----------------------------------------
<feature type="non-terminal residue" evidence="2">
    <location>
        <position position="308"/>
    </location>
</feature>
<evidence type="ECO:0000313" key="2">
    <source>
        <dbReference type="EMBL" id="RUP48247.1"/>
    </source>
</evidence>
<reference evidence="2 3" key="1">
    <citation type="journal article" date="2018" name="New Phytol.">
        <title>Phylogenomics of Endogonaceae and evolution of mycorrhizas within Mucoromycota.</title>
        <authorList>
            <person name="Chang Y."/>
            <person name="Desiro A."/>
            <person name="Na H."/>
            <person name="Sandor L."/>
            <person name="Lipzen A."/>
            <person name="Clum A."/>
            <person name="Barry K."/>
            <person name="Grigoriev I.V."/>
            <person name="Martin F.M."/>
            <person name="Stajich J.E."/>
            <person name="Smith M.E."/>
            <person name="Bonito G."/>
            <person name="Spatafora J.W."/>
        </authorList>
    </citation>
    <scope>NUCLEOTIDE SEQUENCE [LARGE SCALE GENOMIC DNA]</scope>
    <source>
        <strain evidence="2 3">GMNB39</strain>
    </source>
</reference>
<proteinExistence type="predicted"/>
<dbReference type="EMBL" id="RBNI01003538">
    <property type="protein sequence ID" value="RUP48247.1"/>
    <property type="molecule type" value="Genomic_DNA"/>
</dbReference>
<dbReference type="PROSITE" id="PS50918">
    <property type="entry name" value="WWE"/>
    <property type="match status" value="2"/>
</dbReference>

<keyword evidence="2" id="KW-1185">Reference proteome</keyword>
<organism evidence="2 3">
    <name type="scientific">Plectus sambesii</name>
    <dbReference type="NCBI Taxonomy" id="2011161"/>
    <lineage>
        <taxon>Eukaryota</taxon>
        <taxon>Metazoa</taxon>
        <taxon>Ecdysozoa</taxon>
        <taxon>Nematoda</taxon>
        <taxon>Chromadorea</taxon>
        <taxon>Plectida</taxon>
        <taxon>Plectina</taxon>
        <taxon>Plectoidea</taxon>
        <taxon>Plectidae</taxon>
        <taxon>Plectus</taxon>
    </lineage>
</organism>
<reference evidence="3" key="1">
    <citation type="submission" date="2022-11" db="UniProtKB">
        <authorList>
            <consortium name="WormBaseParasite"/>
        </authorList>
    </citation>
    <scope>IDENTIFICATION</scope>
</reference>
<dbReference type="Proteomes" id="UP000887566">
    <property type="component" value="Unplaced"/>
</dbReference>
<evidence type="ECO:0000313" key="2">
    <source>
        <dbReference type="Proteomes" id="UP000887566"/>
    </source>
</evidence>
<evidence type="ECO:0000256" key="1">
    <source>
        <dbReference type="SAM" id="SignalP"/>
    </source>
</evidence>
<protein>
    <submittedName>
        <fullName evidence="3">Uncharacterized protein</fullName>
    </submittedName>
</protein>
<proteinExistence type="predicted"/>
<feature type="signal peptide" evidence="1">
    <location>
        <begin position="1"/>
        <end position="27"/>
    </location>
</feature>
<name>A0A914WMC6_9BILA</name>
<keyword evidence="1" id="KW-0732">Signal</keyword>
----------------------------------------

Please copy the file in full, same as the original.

<feature type="non-terminal residue" evidence="2">
    <location>
        <position position="308"/>
    </location>
</feature>
<evidence type="ECO:0000313" key="2">
    <source>
        <dbReference type="EMBL" id="RUP48247.1"/>
    </source>
</evidence>
<reference evidence="2 3" key="1">
    <citation type="journal article" date="2018" name="New Phytol.">
        <title>Phylogenomics of Endogonaceae and evolution of mycorrhizas within Mucoromycota.</title>
        <authorList>
            <person name="Chang Y."/>
            <person name="Desiro A."/>
            <person name="Na H."/>
            <person name="Sandor L."/>
            <person name="Lipzen A."/>
            <person name="Clum A."/>
            <person name="Barry K."/>
            <person name="Grigoriev I.V."/>
            <person name="Martin F.M."/>
            <person name="Stajich J.E."/>
            <person name="Smith M.E."/>
            <person name="Bonito G."/>
            <person name="Spatafora J.W."/>
        </authorList>
    </citation>
    <scope>NUCLEOTIDE SEQUENCE [LARGE SCALE GENOMIC DNA]</scope>
    <source>
        <strain evidence="2 3">GMNB39</strain>
    </source>
</reference>
<proteinExistence type="predicted"/>
<dbReference type="EMBL" id="RBNI01003538">
    <property type="protein sequence ID" value="RUP48247.1"/>
    <property type="molecule type" value="Genomic_DNA"/>
</dbReference>
<dbReference type="PROSITE" id="PS50918">
    <property type="entry name" value="WWE"/>
    <property type="match status" value="2"/>
</dbReference>

<keyword evidence="2" id="KW-1185">Reference proteome</keyword>
<organism evidence="2 3">
    <name type="scientific">Plectus sambesii</name>
    <dbReference type="NCBI Taxonomy" id="2011161"/>
    <lineage>
        <taxon>Eukaryota</taxon>
        <taxon>Metazoa</taxon>
        <taxon>Ecdysozoa</taxon>
        <taxon>Nematoda</taxon>
        <taxon>Chromadorea</taxon>
        <taxon>Plectida</taxon>
        <taxon>Plectina</taxon>
        <taxon>Plectoidea</taxon>
        <taxon>Plectidae</taxon>
        <taxon>Plectus</taxon>
    </lineage>
</organism>
<reference evidence="3" key="1">
    <citation type="submission" date="2022-11" db="UniProtKB">
        <authorList>
            <consortium name="WormBaseParasite"/>
        </authorList>
    </citation>
    <scope>IDENTIFICATION</scope>
</reference>
<dbReference type="Proteomes" id="UP000887566">
    <property type="component" value="Unplaced"/>
</dbReference>
<evidence type="ECO:0000313" key="2">
    <source>
        <dbReference type="Proteomes" id="UP000887566"/>
    </source>
</evidence>
<evidence type="ECO:0000256" key="1">
    <source>
        <dbReference type="SAM" id="SignalP"/>
    </source>
</evidence>
<protein>
    <submittedName>
        <fullName evidence="3">Uncharacterized protein</fullName>
    </submittedName>
</protein>
<proteinExistence type="predicted"/>
<feature type="signal peptide" evidence="1">
    <location>
        <begin position="1"/>
        <end position="27"/>
    </location>
</feature>
<name>A0A914WMC6_9BILA</name>
<keyword evidence="1" id="KW-0732">Signal</keyword>